This new European Clinical Trial Regulation redefines and tightens the basic regulatory framework covering clinical trials performed anywhere within the European Union (EU). This requirement had originally been planned to take effect in 2018, but the creation of the database and upload portal was delayed, and so it is likely that it will not be implemented before 2020.
The aim of the new regulation is to create an environment favourable to conducting clinical trials within the EU, with the highest standards of safety for participants. It also establishes new rules of conduct for clinical trials, consistent throughout the EU and transforms the level of information publicly available for each clinical trial by requiring transparency on the authorisation, conduct, and results of the trial.
Specific provisions of the new regulation with significant impact on the clinical documentation obligations are as follows:
- To increase transparency, clinical trial data may in future only be submitted in support of a clinical trial application if that clinical trial has been recorded in a publicly accessible and free of charge database which is a primary or partner registry of, or a data provider to, the international clinical trials registry platform of the World Health Organization (WHO ICTRP). Relevant data will be expected to be submitted via EMA’s European Portal to the European Database.
- Sponsors will be required to submit a summary of the clinical trial results to the publicly available European Database, and to provide an accompanying summary that is understandable to a layperson. Delay is only permissible if it is not possible to submit the summary of the results within the defined timelines for scientific reasons, for example when the clinical trial is still ongoing in third countries, and data from that part of the trial are not available – making a statistical analysis not relevant. In this case, the sponsor must justify the delay in the trial protocol and specify when the results are going to be submitted.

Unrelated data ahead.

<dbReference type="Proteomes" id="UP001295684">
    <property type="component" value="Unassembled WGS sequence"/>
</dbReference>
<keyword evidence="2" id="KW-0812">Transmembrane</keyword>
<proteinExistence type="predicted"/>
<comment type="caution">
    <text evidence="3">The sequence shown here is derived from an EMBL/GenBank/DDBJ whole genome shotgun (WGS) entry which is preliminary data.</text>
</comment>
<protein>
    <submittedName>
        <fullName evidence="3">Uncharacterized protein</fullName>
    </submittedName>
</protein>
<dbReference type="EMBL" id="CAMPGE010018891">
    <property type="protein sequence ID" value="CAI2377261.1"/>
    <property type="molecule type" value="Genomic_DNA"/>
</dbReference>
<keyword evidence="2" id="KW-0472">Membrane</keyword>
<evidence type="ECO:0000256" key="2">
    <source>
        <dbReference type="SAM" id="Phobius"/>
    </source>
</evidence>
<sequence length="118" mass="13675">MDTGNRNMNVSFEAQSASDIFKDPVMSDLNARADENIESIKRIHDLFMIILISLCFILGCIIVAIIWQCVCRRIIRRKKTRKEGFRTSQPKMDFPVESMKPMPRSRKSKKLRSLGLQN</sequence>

- The public will be able to access extensive details of all clinical trials, including the major characteristics of the trial, the start and end of recruitment, end date of the trial, and substantial modifications to the trial. These details will be made public as they occur, starting with the decision on the trial. A summary of results and lay summary will be published 12 months after the end of the trial. For trials included in a marketing authorisation application in the EU, clinical study reports will also be published 30 days after the procedure for granting the marketing authorisation has been completed or the application has been withdrawn.